Monochrome bleu sans titre (IKB 316). Um 1959. Pure pigment and Synthetic resin on fiberboard. 13.7 x 38 cm (5.3 x 14.9 in).
• Originally part of the collection of the arts editor and critic Heiner Stachelhaus (1930-2002), a close friend of Yves Klein, Joseph Beuys and prof. Werner Ruhnau • Unusually appealing landscape format.
Accompanied by a written confirmation from Mrs. Rotraut Klein-Moquay, Paris, from September 20, 2017. The work is registered at the Archives Yves Klein, Paris, with the number "IKB 316".
PROVENANCE: Collection Heiner Stachelhaus (acquired directly from the artist). Private collection North Rhine-Westphalia (acquired from aforementioned before 1978). Private collection Southern Germany.
" [..] I was inebriated and totally satisfied when I painted in just one color for the very first time." Yves Klein, quote after: Paul Wember, Yves Klein, Cologne 1969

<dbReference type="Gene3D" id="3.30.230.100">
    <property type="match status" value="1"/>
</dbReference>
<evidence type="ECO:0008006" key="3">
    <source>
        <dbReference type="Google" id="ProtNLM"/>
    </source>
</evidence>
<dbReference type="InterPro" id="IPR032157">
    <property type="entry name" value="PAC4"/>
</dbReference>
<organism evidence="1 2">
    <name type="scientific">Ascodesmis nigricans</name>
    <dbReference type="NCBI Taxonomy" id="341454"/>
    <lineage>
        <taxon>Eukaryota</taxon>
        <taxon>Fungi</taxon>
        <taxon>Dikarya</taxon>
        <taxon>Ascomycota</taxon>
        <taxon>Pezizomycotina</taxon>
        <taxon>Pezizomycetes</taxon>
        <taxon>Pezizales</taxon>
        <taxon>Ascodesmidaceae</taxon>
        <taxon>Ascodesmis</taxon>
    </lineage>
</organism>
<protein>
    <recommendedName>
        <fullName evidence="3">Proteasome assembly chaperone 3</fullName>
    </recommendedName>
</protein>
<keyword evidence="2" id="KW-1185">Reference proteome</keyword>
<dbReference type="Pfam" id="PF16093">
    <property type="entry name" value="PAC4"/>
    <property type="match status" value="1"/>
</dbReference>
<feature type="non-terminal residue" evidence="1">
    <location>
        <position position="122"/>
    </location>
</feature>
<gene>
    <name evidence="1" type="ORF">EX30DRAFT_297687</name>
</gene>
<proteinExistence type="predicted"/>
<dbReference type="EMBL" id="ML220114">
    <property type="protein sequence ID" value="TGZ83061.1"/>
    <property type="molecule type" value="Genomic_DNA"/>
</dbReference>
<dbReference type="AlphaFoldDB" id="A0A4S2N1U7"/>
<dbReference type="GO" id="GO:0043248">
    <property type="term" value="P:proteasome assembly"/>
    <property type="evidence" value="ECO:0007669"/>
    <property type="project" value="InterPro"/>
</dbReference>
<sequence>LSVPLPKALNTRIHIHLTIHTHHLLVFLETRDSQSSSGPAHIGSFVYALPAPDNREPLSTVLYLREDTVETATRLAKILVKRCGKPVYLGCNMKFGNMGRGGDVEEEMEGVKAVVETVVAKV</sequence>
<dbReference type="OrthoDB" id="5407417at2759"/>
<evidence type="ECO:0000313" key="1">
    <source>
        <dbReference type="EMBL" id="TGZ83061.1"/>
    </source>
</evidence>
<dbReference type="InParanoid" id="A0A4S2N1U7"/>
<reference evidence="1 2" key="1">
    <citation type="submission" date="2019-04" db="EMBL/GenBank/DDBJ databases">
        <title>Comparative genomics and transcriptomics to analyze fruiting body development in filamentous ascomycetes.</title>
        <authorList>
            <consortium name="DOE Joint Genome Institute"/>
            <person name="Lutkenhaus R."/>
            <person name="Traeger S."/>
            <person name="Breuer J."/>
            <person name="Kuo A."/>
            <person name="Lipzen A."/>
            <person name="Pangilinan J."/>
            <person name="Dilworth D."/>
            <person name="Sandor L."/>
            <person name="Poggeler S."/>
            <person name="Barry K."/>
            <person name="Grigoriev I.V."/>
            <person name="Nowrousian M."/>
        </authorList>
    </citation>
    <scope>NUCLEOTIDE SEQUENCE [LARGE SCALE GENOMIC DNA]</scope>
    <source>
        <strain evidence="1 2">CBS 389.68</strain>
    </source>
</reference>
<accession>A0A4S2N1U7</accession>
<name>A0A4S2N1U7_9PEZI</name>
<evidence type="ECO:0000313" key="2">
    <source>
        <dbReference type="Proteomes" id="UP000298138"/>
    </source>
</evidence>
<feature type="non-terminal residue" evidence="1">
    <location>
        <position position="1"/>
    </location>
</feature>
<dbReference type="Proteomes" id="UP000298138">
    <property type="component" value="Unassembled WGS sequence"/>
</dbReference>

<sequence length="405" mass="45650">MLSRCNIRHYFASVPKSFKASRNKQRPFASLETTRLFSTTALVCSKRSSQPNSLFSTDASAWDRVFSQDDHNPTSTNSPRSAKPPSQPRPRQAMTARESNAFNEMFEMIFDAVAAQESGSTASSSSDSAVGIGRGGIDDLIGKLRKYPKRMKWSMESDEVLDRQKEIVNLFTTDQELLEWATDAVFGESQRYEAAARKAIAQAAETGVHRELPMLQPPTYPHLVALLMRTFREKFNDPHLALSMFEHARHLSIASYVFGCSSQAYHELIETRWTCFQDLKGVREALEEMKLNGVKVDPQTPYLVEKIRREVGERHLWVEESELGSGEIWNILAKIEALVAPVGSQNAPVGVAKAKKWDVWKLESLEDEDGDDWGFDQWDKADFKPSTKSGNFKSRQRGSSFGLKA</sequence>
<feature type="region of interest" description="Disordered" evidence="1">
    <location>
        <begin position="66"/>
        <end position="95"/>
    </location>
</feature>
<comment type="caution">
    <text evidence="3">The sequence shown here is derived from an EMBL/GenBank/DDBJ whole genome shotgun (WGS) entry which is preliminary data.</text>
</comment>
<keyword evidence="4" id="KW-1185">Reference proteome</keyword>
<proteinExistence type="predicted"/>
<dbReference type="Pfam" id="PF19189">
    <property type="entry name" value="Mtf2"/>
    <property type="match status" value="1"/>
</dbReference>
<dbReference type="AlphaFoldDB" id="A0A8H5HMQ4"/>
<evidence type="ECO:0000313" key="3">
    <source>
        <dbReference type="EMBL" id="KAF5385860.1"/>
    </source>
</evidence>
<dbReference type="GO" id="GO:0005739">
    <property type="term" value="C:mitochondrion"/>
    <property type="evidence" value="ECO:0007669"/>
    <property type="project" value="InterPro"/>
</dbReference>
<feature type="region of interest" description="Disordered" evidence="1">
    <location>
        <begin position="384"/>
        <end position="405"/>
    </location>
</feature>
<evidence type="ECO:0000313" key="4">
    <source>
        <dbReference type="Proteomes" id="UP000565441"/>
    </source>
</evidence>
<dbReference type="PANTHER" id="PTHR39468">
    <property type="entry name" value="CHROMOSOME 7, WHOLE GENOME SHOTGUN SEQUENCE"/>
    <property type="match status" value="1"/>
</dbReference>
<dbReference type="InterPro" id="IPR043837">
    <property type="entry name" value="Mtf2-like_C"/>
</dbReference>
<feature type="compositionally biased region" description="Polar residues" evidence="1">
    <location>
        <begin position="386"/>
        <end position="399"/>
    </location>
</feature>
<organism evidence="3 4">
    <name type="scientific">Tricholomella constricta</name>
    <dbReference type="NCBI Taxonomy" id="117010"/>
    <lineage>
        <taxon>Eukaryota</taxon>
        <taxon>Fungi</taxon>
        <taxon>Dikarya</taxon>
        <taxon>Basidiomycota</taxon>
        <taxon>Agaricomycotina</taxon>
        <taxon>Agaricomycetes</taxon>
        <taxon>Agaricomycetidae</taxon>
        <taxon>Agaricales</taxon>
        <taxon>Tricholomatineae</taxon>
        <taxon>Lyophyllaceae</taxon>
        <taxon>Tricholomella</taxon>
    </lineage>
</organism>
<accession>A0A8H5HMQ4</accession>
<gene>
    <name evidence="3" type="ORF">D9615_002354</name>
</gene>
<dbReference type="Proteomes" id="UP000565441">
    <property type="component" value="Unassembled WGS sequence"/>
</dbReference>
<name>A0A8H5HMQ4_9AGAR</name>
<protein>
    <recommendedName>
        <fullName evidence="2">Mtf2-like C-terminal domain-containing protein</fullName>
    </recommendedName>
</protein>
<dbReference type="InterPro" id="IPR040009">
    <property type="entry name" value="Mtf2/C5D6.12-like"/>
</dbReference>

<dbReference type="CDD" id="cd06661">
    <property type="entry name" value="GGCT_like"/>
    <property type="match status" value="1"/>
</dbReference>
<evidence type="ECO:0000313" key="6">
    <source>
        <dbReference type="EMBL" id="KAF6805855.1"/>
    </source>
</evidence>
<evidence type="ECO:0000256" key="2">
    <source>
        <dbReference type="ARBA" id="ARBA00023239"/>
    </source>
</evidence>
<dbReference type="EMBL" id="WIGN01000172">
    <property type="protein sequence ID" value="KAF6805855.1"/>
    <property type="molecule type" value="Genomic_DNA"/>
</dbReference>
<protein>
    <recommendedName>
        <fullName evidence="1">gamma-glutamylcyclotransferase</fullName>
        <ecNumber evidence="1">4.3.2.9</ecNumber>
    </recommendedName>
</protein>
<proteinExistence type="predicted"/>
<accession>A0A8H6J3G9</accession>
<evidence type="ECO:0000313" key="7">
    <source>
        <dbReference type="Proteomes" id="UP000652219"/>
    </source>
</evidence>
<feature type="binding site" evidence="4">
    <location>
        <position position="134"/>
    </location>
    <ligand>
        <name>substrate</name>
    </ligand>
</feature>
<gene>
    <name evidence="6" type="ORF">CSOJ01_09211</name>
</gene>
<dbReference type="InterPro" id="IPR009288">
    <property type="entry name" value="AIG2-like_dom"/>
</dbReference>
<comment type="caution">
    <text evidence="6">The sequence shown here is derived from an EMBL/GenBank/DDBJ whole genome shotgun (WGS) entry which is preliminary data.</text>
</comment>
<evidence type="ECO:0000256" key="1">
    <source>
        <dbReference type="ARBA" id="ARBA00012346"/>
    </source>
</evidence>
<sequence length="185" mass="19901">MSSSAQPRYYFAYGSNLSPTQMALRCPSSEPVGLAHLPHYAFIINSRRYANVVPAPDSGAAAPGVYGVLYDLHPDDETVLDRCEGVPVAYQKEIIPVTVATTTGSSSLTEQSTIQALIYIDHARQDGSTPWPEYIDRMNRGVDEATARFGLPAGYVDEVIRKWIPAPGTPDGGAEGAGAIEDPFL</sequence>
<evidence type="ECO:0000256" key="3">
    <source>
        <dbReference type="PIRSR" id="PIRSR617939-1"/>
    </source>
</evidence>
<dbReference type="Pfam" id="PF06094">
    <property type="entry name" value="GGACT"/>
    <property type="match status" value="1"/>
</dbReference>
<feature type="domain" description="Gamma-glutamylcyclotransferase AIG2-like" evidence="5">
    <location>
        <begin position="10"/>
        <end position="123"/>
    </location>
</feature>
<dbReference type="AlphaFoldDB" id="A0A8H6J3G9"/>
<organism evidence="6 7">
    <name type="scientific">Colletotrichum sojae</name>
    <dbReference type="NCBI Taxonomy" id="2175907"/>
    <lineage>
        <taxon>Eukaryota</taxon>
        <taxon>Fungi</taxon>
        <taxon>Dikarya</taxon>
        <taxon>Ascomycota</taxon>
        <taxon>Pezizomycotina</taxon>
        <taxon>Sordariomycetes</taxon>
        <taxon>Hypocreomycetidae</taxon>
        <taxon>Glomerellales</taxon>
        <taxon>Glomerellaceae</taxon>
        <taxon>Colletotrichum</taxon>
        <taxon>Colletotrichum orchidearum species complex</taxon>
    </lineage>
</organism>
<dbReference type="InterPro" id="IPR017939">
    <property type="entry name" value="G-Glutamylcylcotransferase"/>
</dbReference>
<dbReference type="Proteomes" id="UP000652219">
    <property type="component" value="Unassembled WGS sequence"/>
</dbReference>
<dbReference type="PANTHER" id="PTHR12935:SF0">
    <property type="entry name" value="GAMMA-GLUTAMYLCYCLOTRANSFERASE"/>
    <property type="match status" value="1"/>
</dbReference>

Yves Klein began to experiment with the effects of colors at a very early stage. He used pure orange, red, yellow or blueand distinguished between joyful, sad, gentle, boisterous, vulgar or regal colors. However, his concentration on monochromatic art went a step too far for some of his contemporaries. In 1955 the Salon des Réalités Nouvelles rejected his work "Expression du Monde de la Couleur Mine Orange" with the justification that the work needed at least one other color in order to be permitted for exhibition. At that point the artist had already made a bold decision: He had found absolute artistic freedom in the pure and monochrome color and would henceforth dedicate all his creation to monochrome art. He named himself "Yves Le Monochrome", his journal was titled "L'aventure monochrome". In 1957 Klein showed his deep ultramarine blue for the first time in the solo show "Proposte monochrome, epoca blu" (Monochrome Proposals, Blue Epoch) at Galleria Apollinaire in Milan. The color soon became his trademark, in 1960 he even had it patented as I.K.B. - International Klein Blue. Just as it is the case with this slightly smaller work made at a later point, his works were mounted leaving a little distance to the wall so that a certain spatiality and depth effect is evoked. The image carrier becomes entirely dematerialized and the observer no longer has to put up with the picture’s decryption but can immediately indulge in the deep blue color and eventually attain an almost meditative state. Through monochrome creation Klein was able to liberate painting from the conventional concept of art, on top, he also made any form of drawing, line handling and color contrasts obsolete. The traditional rational perspective on pictures, commonly oriented at choice of motif and artistic skills, is called into question. Instead of putting focus on the expressiveness of painting or its narrative values, the artist aims at evoking sensation. Owing to the absence of any sort of optical impureness, such as the distracting struggle of different colors for the observer’s attention, we can attain a state of contemplation or even stronger emotions. In the 1950s this work offered here became part of the collection of the art editor and critic Heiner Stachelhaus (1930-2002) who published the artist biography about the life and work of Joseph Beuys in the 1970s and 1980s, as well as a treatise on the cooperation between Yves Klein and prof. Werner Ruhnau, architect of the 'Musiktheater im Revier' in Gelsenkirchen. Just as it is the case with several of his fellow artists, among them Norbert Kricke and Jean Tinguely, Yves Klein was also hired by Werner Ruhnau in the late 1950s to contribute to the decoration of the theater. Klein made unusually large blue reliefs with a stunning spatial depth for the new construction. Our work was also made during this important period. [CH]